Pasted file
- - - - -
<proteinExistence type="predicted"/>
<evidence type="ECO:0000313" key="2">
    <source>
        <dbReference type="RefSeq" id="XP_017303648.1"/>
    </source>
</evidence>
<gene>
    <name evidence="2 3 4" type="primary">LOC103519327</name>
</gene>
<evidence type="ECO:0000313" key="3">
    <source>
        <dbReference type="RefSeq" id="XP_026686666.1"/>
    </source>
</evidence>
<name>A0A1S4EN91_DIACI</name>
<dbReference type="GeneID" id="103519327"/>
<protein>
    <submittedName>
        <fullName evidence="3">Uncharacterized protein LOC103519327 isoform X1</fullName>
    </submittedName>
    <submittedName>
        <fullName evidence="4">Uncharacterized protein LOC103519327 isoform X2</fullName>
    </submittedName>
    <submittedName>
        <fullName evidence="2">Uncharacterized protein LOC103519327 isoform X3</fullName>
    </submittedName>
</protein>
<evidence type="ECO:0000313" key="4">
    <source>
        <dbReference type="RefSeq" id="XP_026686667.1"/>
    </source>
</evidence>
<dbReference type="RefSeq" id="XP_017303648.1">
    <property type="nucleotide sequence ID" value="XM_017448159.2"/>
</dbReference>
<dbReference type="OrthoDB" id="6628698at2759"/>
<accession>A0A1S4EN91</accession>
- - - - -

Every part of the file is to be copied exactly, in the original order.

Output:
<proteinExistence type="predicted"/>
<evidence type="ECO:0000313" key="2">
    <source>
        <dbReference type="RefSeq" id="XP_017303648.1"/>
    </source>
</evidence>
<gene>
    <name evidence="2 3 4" type="primary">LOC103519327</name>
</gene>
<evidence type="ECO:0000313" key="3">
    <source>
        <dbReference type="RefSeq" id="XP_026686666.1"/>
    </source>
</evidence>
<name>A0A1S4EN91_DIACI</name>
<dbReference type="GeneID" id="103519327"/>
<protein>
    <submittedName>
        <fullName evidence="3">Uncharacterized protein LOC103519327 isoform X1</fullName>
    </submittedName>
    <submittedName>
        <fullName evidence="4">Uncharacterized protein LOC103519327 isoform X2</fullName>
    </submittedName>
    <submittedName>
        <fullName evidence="2">Uncharacterized protein LOC103519327 isoform X3</fullName>
    </submittedName>
</protein>
<evidence type="ECO:0000313" key="4">
    <source>
        <dbReference type="RefSeq" id="XP_026686667.1"/>
    </source>
</evidence>
<dbReference type="RefSeq" id="XP_017303648.1">
    <property type="nucleotide sequence ID" value="XM_017448159.2"/>
</dbReference>
<dbReference type="OrthoDB" id="6628698at2759"/>
<accession>A0A1S4EN91</accession>